John Cassavetes is widely regarded as the father of the Independent film, who believed that risking anything was the only way to go, who bluntly told Scorsese Boxcar Bertha "sucked" (Scorsese then turned and created Mean Streets), and treated his crew like family who he payed very little (or at all). Whether or not Cassavetes is THE father of the Independent film is up to the film historians to decide. Besides, John Cassavetes was not interested in making films to make history or be the strict anti-trend to the big budget nature of Hollywood. John Cassavetes was interested in making films that give us truths about our lives, and he did so greatly, in a very different and low budget kind of nature that made his work seem even more honest. John Cassavetes Face's is, among the rest of his work, the most well known of his films to enter the public domain, and for many reasons is probably the best Cassavetes work to start with, next to A Women Under the Influence (a very devastating work).
Shot in Cassavetes' trademark documentary style filmmaking, the no BS approach to filming makes Faces even more realistic to watch. It is shot in high contrast black and white, and it look as low budget and unpolished as any other very low budget film. Don't be too surprised though, Faces is no banal third rate student film work. Cassavetes Oscar-nominated script effortlessly delves into the lives of these empty people and what makes them act the way they are. It is not a sloppy film either, as Cassavetes's camera work is actually quite inventive, and feels done right without making a big hoopla over how it is being used.
Much of Faces will not be explained in this review, and I think part of this is that this film raises tough questions about our lives, many of them that are arguably subjective out of the objective. Rest assured if you are looking for a film that will raise questions about the boring lives that some of us have the potential to lead, then watch this film. For even more insight into the film, I also recommend Cassavetes on Cassavetes, which is written by the leading scholar on Cassavetes, Ray Carney, who applies his own "Pragmatic Anesthetic" to the film.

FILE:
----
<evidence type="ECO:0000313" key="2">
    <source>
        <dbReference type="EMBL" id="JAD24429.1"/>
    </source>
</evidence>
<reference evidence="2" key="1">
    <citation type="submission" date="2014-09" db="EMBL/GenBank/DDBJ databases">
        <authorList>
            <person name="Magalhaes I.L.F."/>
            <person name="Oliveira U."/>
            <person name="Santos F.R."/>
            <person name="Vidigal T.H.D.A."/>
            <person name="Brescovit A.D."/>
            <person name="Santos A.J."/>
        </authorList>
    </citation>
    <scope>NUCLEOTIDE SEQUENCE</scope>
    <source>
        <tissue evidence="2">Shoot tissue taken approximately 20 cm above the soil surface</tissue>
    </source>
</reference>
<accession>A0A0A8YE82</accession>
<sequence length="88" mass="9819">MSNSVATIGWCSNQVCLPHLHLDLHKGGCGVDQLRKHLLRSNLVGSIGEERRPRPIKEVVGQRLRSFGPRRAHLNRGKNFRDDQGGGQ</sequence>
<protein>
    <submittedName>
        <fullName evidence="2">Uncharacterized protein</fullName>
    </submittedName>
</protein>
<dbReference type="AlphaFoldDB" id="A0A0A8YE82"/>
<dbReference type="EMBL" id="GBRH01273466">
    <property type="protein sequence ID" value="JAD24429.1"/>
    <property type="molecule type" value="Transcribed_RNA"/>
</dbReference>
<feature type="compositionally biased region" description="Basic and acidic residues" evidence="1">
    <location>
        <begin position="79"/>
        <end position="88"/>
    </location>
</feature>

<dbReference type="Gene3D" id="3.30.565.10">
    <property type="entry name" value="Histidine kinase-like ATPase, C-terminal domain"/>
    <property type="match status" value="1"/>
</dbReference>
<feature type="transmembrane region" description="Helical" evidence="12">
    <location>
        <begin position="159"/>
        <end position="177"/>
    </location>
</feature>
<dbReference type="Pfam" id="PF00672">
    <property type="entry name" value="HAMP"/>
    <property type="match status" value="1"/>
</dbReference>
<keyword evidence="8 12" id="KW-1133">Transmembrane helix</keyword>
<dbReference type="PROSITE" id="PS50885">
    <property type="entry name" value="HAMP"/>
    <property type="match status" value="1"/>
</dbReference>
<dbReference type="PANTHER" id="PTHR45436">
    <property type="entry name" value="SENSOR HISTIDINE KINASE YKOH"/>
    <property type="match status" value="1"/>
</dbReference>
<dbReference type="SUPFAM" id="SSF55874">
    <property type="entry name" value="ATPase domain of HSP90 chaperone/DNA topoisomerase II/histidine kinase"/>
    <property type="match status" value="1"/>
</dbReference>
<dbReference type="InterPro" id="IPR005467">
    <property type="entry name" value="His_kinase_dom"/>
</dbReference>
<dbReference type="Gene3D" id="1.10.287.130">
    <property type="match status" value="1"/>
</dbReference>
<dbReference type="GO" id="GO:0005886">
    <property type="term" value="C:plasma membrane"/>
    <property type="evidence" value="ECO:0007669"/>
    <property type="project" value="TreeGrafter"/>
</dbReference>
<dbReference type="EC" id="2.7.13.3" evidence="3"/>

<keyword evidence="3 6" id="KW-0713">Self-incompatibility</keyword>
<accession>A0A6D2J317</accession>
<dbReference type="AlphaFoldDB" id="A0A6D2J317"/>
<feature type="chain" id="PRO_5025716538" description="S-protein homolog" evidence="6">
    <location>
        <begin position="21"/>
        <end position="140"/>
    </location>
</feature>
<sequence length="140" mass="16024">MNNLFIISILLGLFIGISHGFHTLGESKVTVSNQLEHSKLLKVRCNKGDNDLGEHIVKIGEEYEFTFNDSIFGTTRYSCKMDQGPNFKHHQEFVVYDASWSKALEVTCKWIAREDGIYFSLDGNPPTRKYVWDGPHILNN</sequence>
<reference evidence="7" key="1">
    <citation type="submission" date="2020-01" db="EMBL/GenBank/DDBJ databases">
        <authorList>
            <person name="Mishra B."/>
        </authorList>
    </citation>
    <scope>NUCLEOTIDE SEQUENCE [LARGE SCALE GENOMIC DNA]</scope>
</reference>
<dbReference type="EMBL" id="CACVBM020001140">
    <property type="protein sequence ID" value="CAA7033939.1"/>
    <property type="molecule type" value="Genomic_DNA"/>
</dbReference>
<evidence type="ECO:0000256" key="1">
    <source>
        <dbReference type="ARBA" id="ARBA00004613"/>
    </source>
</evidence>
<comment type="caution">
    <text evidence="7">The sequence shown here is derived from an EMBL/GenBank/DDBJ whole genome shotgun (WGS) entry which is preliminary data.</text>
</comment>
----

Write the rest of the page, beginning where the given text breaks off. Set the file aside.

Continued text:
Although previously sold in a bare bones DVD with no special features, the good folks at Criterion Collection will make sure that Cassavetes' works will be given the treatment they deserve. Although sometimes Criterion Collection doesn't quite stock up on special features, this two disc set on Faces packs quite a lot of interesting features along with the film (which is a substantial length at over two hours). You are getting your money's worth with this set, which includes insightful making into the film, an alternative opening, as well as an insightful documentary about the man himself. Since this is a great starting point, the inclusion of a introduction to Cassavetes himself is a very great addition. This is the DVD to start with if you are looking into Cassavetes. Thanks Criterion Collection!
A gusty and insightful look into the emptiness of the married middle age suburban demographic, Faces gets my high recommendation.